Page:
Equally important to this analysis is determining what the total workdays are for purposes of establishing the denominator. For example, if your employer has a work-week policy that defines the work week as Monday to Friday with certain holiday exclusions, then that reduced number of workdays in a calendar year that occur between the grant date and the exercise date will serve as the denominator. For someone with greater responsibility, the work week may be all seven days or even all 365 days.
This calculation of total workdays becomes more important if you want to move out of California.
What Happens When You Move
If your employer gives you the opportunity to move, doing so may provide an opportunity to cap your number of California workdays and secure significant tax savings. If your number of total workdays is fixed, then you can calculate the ratio to determine potential tax savings.
For example, Employee R is a higher-level employee who works seven days a week. Employee R gets an option with a predetermined three-year exercise period. They take 15 days off per year for personal leave per their contract, which leaves 350 workdays per year. Over three years, this is a total of 1,050 total workdays.
For simplicity, the example will presume the fair market value at exercise results in $1 million of total taxable income for Employee R. Let’s see how much Employee R could save if they moved out of state during this three-year period.
Example: Employee R’s Taxable California Workdays
As you can see above, moving out of state towards the end of the measuring period can still provide significant California tax savings. Changing your residency to another state even earlier may increase your potential tax savings.
Changing residency takes time because it requires severing ties from your current state while creating similar connections in a new state. State revenue agencies will audit your residency transition in an effort to claw back income to your prior state of residency, arguing you never severed your prior residency. These audits evaluate your connections to your prior state in contrast to the connections you have built in the new state and usually consider the following:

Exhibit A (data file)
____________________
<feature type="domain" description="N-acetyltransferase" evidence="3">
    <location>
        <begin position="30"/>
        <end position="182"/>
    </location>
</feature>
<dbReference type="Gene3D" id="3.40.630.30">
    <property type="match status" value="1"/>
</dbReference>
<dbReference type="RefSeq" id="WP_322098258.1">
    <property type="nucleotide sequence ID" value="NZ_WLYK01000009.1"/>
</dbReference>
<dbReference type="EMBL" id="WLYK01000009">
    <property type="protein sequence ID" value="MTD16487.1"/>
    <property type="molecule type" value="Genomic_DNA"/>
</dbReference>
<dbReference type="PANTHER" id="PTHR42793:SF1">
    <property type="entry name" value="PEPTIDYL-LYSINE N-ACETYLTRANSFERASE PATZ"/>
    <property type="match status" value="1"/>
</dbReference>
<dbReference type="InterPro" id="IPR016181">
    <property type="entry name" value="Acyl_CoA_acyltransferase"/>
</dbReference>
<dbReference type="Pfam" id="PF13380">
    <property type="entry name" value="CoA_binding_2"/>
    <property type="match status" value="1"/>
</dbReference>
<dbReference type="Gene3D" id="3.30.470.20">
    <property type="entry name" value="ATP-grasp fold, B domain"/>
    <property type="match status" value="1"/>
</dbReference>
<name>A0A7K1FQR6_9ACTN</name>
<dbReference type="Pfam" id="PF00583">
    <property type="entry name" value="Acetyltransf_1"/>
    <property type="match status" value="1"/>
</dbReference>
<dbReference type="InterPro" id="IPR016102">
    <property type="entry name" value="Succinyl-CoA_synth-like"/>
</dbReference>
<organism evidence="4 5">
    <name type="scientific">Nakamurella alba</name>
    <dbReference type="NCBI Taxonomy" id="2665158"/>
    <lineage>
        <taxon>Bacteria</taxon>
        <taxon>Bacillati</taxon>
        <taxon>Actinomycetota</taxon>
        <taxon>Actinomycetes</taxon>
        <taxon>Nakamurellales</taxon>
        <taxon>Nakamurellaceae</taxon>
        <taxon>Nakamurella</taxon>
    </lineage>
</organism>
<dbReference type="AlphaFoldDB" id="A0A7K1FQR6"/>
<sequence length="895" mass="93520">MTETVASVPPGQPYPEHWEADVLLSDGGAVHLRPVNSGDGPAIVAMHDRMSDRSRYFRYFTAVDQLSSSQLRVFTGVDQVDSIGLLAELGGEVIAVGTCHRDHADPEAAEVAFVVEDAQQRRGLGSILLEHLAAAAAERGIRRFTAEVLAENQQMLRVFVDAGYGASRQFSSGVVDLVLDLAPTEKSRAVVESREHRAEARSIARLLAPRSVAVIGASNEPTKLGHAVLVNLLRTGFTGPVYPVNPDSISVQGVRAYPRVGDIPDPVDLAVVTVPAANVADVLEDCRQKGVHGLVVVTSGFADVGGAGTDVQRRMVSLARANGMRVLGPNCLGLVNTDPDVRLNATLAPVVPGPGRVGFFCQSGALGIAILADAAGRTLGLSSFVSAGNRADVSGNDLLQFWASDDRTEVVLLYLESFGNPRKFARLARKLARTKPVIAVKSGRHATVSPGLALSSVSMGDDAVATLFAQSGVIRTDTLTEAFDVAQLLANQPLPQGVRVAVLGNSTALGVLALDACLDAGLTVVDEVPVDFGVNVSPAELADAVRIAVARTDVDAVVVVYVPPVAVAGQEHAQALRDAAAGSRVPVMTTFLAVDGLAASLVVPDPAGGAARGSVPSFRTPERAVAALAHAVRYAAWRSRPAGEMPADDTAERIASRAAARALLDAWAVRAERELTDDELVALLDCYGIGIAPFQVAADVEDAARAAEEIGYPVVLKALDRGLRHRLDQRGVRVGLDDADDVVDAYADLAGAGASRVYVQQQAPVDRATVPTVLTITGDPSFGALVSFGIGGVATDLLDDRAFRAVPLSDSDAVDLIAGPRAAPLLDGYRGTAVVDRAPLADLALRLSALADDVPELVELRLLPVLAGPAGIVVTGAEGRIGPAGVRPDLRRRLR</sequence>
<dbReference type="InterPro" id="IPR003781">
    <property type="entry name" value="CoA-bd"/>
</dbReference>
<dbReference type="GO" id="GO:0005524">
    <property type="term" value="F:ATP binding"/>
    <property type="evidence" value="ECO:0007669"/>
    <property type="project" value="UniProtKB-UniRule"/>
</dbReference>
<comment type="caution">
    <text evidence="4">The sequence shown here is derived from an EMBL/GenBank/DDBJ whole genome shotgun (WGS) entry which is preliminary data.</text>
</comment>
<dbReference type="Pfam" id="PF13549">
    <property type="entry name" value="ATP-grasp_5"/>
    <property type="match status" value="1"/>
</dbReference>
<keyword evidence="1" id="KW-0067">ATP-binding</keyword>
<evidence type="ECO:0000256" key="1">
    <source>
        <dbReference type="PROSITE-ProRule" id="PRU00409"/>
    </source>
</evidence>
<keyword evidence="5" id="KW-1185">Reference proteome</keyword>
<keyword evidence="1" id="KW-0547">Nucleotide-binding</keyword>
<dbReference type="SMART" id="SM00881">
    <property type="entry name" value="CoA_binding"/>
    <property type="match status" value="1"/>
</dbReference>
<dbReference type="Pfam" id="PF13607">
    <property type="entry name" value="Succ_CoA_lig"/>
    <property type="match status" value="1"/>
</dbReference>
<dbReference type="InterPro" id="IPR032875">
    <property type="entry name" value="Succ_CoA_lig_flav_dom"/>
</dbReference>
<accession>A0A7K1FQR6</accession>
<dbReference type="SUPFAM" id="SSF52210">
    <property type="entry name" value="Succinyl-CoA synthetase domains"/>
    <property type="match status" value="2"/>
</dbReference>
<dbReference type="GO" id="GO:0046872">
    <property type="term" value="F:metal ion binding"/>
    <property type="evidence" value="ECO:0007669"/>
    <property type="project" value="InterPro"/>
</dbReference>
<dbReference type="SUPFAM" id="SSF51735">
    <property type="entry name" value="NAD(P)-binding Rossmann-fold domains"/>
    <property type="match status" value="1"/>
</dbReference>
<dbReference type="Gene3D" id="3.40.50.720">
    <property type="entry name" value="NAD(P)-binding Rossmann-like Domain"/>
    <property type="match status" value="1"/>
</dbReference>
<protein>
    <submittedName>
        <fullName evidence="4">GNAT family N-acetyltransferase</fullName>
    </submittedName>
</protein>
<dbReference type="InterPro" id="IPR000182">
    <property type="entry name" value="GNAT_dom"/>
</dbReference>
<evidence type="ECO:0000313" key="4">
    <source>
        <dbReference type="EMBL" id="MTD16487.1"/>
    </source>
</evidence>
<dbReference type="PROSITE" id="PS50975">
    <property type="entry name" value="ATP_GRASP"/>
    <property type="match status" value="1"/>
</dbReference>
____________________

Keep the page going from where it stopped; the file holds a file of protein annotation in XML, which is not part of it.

- Physical time spent in the new state versus prior state
- Personal property
- Care providers
- Reason for the move
If you’re considering a move, it’s worth the investment to speak with a tax advisor knowledgeable in residency determination and sourcing rules.
Does Measuring Value Matter?
A recent case before the California Office of Tax Appeals (OTA) saw a taxpayer attempt to argue a greater amount of value was accrued after their exit from California than during the time they lived in California. They provided charts of the stock price mapped against their days in California versus their days out of California. The stock charts showed the stock price increasing significantly after their move out of the state.
In the view of the OTA, the taxpayer couldn’t prove either that their efforts while out of California single-handedly resulted in the stock price change or that the stock price changed because they moved out of California. Without evidence to more fully support the taxpayer’s position, the OTA defaulted to the standard used by the Franchise Tax Board to count days worked in California over total number of days (as described in the chart earlier in the article).
While there may be a future case that changes this approach, for now, the day count application described above is the likely method the agency will use to determine the California-source income component.
What About After Exercise?
The sale of stock is typically sourced to your state of residence. Even if you’re a California resident at the time of exercise, for example, you can change your residency prior to sale of the stock.
If you successfully change your residency to a new state before selling the stock, then the income from the sale will be sourced to your new state of residence. Depending on the appreciation that occurs between the exercise event and the ultimate sale of the stock, the tax savings on this second tranche of income could be even greater than the savings at exercise.
There are many factors to consider when measuring the reportable value of your deferred compensation plan if you change residences during the exercise period. Keeping a workday count for each of your stock options or RSUs and defining workdays with your employer upfront will likely result in less confusion later.
We’re Here to Help
For help determining potential tax savings from moving out of state before an income event, contact your Moss Adams professional.